Tactile Doodle and Wiki Stix make it possible for my students with no vision to do the same portrait assignment as my students with low vision. For this project students take an oval, draw the line of symmetry, and divide it into fractions to make sure the face is proportional. Some students have enough vision to see up close or with magnification devices, but for those who need the art to be tactile, Wiki Stix are the easiest thing to find. The downside is that they don't always stay on the paper permanently, and they may need to be cut into smaller pieces for smaller features. The Tactile Doodle is perfect for students with sensory issues and you can draw small lines with immediate results. The drawback is that you can't color or paint on the plastic sheet that you need to make the raised lines, and the sheets are expensive.


Wednesday, November 2, 2022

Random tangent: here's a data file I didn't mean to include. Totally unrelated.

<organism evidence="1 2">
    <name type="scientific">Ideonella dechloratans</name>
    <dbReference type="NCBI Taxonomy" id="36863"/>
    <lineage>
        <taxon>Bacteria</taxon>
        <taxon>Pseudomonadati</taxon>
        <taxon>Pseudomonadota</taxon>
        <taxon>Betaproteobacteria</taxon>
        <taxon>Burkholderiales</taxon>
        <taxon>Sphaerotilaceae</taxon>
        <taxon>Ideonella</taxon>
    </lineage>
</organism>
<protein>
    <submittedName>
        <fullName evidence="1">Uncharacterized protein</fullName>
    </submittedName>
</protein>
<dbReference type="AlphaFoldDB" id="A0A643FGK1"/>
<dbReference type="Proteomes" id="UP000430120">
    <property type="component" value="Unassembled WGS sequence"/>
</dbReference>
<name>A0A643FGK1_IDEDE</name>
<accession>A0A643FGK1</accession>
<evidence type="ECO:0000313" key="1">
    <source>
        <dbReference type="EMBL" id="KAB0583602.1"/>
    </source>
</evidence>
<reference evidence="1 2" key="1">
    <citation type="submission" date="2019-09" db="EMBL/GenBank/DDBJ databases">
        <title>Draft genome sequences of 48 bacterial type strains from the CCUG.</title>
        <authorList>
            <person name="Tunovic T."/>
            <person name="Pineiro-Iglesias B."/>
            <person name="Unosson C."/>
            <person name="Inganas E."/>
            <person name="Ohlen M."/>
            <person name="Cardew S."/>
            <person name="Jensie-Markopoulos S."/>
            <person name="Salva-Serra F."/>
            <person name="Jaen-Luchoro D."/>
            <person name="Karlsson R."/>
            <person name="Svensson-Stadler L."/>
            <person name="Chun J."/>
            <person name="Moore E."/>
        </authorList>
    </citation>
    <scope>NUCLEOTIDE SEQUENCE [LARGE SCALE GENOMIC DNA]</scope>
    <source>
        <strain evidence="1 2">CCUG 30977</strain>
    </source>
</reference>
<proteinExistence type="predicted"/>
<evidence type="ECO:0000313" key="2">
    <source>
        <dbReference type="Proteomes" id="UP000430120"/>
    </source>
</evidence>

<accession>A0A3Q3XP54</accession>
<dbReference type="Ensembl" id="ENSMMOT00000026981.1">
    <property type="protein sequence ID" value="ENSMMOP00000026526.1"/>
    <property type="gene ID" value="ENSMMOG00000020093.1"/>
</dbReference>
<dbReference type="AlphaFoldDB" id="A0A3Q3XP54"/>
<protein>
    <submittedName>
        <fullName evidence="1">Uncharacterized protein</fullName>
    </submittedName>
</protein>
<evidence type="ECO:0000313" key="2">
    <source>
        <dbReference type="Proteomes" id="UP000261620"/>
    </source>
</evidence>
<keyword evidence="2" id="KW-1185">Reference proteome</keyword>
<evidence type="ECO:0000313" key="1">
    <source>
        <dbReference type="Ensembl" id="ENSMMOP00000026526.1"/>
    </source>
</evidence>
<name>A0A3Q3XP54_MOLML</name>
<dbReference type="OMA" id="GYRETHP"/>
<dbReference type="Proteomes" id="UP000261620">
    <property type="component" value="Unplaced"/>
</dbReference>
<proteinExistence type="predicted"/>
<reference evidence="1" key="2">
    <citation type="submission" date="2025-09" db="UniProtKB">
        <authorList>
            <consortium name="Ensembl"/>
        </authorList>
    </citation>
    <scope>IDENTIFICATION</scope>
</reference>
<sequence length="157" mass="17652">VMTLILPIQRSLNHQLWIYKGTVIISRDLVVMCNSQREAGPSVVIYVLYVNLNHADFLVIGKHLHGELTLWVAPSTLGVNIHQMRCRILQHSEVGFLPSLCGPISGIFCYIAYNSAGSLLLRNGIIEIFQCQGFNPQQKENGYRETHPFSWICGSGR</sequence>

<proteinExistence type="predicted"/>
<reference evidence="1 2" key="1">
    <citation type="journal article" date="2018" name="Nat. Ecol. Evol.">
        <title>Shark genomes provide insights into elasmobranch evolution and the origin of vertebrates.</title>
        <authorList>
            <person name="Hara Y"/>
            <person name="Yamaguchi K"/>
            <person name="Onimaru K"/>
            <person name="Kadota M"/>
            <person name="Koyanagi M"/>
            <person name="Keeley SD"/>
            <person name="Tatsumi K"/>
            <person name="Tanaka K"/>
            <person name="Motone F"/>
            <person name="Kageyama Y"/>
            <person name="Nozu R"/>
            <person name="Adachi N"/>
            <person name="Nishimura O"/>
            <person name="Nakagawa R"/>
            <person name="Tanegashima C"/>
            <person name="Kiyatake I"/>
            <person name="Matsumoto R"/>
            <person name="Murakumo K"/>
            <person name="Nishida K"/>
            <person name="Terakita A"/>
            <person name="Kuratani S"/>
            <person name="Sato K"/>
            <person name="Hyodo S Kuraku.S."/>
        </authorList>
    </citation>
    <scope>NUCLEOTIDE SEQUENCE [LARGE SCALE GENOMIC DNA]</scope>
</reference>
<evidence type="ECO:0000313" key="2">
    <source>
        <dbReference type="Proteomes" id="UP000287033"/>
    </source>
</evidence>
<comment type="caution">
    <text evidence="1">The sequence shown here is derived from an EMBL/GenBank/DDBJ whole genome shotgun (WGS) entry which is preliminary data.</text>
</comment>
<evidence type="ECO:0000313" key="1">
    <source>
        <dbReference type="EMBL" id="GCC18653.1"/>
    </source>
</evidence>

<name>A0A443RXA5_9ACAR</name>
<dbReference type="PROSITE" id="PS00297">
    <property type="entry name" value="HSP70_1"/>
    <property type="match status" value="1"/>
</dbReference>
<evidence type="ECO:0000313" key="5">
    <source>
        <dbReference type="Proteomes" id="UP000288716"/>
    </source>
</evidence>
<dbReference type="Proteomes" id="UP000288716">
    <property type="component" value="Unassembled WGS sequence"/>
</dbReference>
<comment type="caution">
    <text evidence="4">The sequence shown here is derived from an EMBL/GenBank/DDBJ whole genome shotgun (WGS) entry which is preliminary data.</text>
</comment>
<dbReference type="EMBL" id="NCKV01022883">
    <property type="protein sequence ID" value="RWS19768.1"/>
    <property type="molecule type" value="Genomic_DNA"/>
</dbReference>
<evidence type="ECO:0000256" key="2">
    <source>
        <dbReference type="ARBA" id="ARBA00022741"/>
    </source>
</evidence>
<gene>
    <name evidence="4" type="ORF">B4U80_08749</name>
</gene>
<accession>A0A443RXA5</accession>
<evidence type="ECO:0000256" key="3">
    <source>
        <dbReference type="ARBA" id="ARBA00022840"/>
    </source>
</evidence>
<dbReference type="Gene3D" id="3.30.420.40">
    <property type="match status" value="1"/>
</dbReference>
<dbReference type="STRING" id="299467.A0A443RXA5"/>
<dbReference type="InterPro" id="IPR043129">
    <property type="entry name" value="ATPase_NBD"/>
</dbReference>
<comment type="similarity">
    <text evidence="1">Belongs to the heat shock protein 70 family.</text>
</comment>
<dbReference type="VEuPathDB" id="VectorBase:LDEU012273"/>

Monster Mash Project

 Shape, Color, Size are all design elements to consider when creating a monster collage. Elementary and Middle School students were able to use their imaginations to come up with their own original monster.

Wednesday, October 19, 2022

Alumni Achievement Award

 When Brigham Young University told me I was going to receive the College of Fine Arts and Communication's Alumni Achievement Award, I wondered how they found out about the twenty pounds I lost during COVID quarantine. If that wasn't my greatest achievement, I don't know what was. I didn't ask questions, I just showed up and let them pamper me.

photo by Scott Young

Photo by Scott Young
One of my favorite parts about my trip to Utah, was getting to give a lecture in the Harris Fine Arts building, where I "lived" as a student for six years. It's hard to believe they will be tearing down the building in just a couple of months, to build a new one.
I spoke about my belief that accepting the life calling of an artist is an act of faith. There will be times when you will be asked to do what seems impossible, but if you step up and try, you'll be able to look back with joy at what you were able to accomplish. There were so many familiar faces in attendance, including childhood friends from Pennsylvania, and  students whose parents I knew from living in Georgia and Ohio.